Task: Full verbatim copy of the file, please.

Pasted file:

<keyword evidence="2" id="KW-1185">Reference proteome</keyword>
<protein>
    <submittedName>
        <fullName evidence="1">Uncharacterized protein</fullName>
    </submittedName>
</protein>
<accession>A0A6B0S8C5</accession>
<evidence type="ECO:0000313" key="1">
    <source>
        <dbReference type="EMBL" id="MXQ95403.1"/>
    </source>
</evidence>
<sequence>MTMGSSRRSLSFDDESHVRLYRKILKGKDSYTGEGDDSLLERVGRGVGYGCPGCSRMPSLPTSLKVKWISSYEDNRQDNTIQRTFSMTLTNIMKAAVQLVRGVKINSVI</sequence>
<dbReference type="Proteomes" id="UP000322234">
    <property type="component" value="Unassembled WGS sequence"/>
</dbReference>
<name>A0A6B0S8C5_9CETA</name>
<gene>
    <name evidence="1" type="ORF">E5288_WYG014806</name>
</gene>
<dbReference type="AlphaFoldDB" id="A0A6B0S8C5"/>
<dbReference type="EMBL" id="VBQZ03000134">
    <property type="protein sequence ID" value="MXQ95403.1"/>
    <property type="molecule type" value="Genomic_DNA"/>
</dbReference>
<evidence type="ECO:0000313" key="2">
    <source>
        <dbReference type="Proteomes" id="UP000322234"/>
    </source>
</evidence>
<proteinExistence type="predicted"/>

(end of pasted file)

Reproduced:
<keyword evidence="2" id="KW-1185">Reference proteome</keyword>
<protein>
    <submittedName>
        <fullName evidence="1">Uncharacterized protein</fullName>
    </submittedName>
</protein>
<accession>A0A6B0S8C5</accession>
<evidence type="ECO:0000313" key="1">
    <source>
        <dbReference type="EMBL" id="MXQ95403.1"/>
    </source>
</evidence>
<sequence>MTMGSSRRSLSFDDESHVRLYRKILKGKDSYTGEGDDSLLERVGRGVGYGCPGCSRMPSLPTSLKVKWISSYEDNRQDNTIQRTFSMTLTNIMKAAVQLVRGVKINSVI</sequence>
<dbReference type="Proteomes" id="UP000322234">
    <property type="component" value="Unassembled WGS sequence"/>
</dbReference>
<name>A0A6B0S8C5_9CETA</name>
<gene>
    <name evidence="1" type="ORF">E5288_WYG014806</name>
</gene>
<dbReference type="AlphaFoldDB" id="A0A6B0S8C5"/>
<dbReference type="EMBL" id="VBQZ03000134">
    <property type="protein sequence ID" value="MXQ95403.1"/>
    <property type="molecule type" value="Genomic_DNA"/>
</dbReference>
<evidence type="ECO:0000313" key="2">
    <source>
        <dbReference type="Proteomes" id="UP000322234"/>
    </source>
</evidence>
<proteinExistence type="predicted"/>